Another benefit of aquatic vegetation is the reduction in erosion along shorelines and thus the improvement in water clarity due to reduced turbidity. Without plants, wind and wave erosion can be detrimental to a lake or reservoir and likely cause muddy or turbid water conditions. Aquatic plants help stabilize the bank and will reduce this erosion, thus increasing the clarity of the lake. This brings that picturesque image of a clear lake with fish swimming in it.

Now that we have discussed the benefits of aquatic vegetation let’s go through identification. Proper identification can help reduce the impact of invasive species and improve management of a waterbody and lake. When identifying plants you want to start by determining if they are submerged or floating. From there it is easier to break them down. We will go through some of the top misidentified aquatic plants and the species within Lake Conroe and surrounding lakes.

Hydrilla close up showing the serrated edges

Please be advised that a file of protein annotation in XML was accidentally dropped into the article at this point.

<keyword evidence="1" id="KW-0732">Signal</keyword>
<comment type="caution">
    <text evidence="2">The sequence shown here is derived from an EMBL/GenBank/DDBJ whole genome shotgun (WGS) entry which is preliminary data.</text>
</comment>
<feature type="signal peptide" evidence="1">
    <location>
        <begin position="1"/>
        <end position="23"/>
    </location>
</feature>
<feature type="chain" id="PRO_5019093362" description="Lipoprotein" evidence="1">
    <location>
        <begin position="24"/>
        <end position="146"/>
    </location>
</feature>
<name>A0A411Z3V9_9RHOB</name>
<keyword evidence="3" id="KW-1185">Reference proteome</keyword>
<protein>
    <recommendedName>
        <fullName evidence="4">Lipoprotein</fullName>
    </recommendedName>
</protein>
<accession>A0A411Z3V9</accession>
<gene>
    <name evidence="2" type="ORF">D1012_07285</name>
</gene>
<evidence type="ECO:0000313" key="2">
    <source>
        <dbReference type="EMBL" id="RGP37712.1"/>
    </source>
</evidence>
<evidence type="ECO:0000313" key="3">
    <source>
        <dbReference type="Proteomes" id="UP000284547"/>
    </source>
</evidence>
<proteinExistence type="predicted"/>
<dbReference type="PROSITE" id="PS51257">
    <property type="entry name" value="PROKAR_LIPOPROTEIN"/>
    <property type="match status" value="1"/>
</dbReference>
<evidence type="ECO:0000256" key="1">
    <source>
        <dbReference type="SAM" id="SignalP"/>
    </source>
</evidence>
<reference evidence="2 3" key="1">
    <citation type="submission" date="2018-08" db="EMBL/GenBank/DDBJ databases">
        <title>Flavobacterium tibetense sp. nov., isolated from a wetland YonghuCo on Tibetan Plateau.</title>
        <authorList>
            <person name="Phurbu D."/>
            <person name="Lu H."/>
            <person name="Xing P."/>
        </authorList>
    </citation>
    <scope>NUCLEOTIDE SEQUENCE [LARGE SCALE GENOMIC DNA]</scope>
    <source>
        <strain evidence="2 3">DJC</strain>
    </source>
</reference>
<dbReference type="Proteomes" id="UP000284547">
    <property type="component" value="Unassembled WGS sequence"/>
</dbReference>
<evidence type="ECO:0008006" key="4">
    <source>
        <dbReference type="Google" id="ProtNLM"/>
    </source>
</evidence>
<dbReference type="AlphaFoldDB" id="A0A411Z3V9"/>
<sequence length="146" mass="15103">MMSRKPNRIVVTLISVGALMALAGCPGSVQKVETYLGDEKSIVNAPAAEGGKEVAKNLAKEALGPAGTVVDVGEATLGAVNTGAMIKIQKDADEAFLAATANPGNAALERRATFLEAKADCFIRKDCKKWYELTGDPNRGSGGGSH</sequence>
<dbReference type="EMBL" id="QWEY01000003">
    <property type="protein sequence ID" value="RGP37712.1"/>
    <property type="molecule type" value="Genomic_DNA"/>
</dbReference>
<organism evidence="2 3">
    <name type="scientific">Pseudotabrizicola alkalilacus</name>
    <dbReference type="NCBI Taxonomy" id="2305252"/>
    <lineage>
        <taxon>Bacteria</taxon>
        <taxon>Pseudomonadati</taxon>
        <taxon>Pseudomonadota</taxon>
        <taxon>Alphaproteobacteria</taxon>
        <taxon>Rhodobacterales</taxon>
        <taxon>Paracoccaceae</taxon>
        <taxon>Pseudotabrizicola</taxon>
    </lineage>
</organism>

Let’s start with hydrilla, a non-native and invasive plant in Lake Conroe and other lakes across the state. Hydrilla has leaves that grow in whirls of 3-8 and on the underside of the leaves have a serrated leave. This serration in my opinion is an easily identifiable trait.

Pondweed species growing with filamentous algae on top

A plant commonly confused with Hydrilla that is commonly found in shallow portions of Lake Conroe is Sago Pondweed. Compared to Hydrilla, Sago Pondweed has slender leaves, a thinner stalk, and the leaves spread out like a fan. Similar to Hydrilla, Sago Pondweed can grow very dense and clog props. 

Coontail and algae

The third plant we commonly get questions about is Coontail. Key identifying characteristics of this plant are that it is found entirely underwater, its leaves are in a whirl giving it the Coontail name as in the late stages of growth looks similar to a Racoons’ tail. A unique characteristic of Coontail is that it is unrooted and will drift around with the wind.

Eel Grass in Lake Conroe.

The last plant to cover is Eel Grass, this plant is thin and ribbon-like and mostly submerged, the leaves are clustered at the base and it is usually found in clear water. The leaves can be found running along the surface which is probably why it gets confused with Hydrilla.


Next time you get out on the water go check out some aquatic vegetation, and when you cast a line along the edges or toss a topwater bait into the plants you could find yourself hooking into your next personal best. For additional resources on aquatic vegetation, fishing, or Lake Conroe please visit our website at

tpwd.texas.gov, [email protected], call 979-272-1430, or email [email protected].